Bobby Harr menorah

Glass artist Bobby Harr’s menorah made with iridized glass on aluminum.

The annual art event, Hidden in the Hills Artist Studio Tour (HITH), allows the public to peek into the private studios of artists to learn about their methodology and process and purchase art directly from creators.

The free, self-guided tour, presented by the nonprofit Sonoran Arts League, is celebrating its 26th year and features 174 artists at 47 private studios throughout the communities of Cave Creek, Carefree and North Scottsdale.

This year, the event runs Nov. 18-20 and 25-27 from 10 a.m. to 5 p.m.

HITH attracts both nationally recognized and emerging artists. Includedn i this year’s tour are a few local Jewish artists.


When Bobby Harr was in junior high school, his art teacher told him that he would never become an artist — and her prediction stuck with him for years.

He never went to museums or galleries unless someone took him. Harr was a partner in a company in Phoenix that designed and built displays for retail stores, shopping centers and themed special events. He was one of the “vision” people at the company, artistic but never involved in the actual creation of the pieces they produced.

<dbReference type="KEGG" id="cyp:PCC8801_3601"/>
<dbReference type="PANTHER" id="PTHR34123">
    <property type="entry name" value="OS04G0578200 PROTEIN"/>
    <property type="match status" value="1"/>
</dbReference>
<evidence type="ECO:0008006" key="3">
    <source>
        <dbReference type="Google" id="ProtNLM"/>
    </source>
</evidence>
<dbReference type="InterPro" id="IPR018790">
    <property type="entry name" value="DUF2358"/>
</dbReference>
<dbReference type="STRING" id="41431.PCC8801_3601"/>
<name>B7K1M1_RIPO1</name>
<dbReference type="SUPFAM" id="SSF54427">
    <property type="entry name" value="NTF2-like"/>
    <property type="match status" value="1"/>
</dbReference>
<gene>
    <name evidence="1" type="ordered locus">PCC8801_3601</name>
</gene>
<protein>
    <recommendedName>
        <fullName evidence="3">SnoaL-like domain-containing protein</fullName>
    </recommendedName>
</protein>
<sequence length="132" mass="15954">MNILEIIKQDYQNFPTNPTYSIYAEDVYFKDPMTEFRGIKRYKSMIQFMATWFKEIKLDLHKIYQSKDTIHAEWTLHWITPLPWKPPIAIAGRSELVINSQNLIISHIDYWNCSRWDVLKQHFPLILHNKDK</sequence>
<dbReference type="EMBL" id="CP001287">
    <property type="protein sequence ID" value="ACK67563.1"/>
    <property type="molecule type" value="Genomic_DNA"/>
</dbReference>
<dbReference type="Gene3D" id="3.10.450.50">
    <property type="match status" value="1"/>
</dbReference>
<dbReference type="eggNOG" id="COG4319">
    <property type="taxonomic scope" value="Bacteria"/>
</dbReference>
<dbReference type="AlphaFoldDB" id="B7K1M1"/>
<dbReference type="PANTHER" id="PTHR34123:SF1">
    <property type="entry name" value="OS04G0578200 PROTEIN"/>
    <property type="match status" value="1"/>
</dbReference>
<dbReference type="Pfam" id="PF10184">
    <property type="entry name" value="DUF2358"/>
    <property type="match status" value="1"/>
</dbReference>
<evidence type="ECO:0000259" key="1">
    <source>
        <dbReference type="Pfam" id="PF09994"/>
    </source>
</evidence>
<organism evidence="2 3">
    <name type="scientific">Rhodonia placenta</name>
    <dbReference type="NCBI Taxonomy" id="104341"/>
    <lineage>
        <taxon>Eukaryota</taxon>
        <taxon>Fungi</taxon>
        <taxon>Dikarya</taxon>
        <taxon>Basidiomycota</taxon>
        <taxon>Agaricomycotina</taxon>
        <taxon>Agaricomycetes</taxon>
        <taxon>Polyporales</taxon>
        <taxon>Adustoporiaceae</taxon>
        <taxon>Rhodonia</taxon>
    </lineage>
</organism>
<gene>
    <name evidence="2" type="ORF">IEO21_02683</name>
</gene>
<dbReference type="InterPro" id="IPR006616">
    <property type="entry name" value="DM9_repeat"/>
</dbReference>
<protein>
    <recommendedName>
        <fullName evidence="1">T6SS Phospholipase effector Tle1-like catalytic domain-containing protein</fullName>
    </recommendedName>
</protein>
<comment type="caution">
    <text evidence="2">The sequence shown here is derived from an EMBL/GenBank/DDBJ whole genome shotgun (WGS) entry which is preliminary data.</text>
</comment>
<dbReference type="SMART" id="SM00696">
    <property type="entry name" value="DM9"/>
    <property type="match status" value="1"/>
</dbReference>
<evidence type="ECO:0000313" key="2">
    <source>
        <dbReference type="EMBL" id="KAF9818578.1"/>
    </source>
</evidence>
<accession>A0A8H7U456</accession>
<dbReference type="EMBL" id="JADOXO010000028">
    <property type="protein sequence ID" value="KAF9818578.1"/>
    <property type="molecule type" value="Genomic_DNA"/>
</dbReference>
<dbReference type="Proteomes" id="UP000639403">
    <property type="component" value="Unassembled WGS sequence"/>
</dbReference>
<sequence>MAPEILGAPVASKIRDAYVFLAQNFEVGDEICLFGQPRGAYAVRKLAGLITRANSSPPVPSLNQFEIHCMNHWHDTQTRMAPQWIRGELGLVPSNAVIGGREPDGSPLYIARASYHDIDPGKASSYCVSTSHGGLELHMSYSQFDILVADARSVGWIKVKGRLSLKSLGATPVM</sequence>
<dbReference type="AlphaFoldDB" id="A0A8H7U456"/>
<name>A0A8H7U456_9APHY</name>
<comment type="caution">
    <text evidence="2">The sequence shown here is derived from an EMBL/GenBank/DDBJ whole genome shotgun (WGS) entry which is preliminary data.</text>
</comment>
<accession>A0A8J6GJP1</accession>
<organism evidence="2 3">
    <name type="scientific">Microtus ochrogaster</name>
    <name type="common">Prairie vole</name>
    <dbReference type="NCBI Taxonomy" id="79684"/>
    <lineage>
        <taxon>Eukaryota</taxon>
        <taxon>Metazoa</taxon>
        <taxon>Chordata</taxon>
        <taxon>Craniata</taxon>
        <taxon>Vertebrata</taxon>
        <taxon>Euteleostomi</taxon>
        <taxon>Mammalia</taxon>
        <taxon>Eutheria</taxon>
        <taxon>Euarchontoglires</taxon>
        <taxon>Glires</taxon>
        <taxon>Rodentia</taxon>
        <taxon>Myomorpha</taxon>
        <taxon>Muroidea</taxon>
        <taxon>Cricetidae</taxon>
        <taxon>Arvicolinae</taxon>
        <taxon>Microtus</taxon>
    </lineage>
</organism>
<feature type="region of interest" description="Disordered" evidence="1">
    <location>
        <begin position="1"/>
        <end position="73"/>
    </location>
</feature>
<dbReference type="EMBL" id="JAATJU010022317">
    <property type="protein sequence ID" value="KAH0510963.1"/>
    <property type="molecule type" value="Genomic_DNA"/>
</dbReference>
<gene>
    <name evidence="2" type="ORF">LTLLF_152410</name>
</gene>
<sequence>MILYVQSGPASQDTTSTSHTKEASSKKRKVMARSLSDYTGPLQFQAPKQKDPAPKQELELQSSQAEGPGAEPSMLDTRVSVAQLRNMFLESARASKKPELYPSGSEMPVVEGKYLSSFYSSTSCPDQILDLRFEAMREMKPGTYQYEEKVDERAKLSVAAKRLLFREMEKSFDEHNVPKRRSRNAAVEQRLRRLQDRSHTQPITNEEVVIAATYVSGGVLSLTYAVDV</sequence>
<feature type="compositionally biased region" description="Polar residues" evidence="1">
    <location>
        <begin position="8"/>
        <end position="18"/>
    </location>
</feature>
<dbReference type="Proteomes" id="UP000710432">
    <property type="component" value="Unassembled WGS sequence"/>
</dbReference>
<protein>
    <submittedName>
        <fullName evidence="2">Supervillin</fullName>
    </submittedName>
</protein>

In 1998, Harr gave himself permission to explore his artistic side.

Bobby Harr Bits o Color

Bits o' Color by artist Bobby Harr. 

“I tried a few mediums and then found fused glass,” he said. “I basically had to teach myself since I couldn’t find any classes at the time.

“I love working with the glass because I can lay it out and play around with the pieces before I fire it. The glass is very forgiving — my pieces don’t need to be perfect.”

Harr creates Judaica and art objects using Dichroic glass, which displays vibrant, multiple colors depending on the way light hits it.

His work has been featured in over 200 galleries and shops across the United States and Canada, including The Jewish Museum in New York City and the Skirball Cultural Center in Los Angeles.

He has taught more than 900 students how to create fused, kiln-formed glass in Greater Phoenix, including at the Valley of the Sun Jewish Community Center.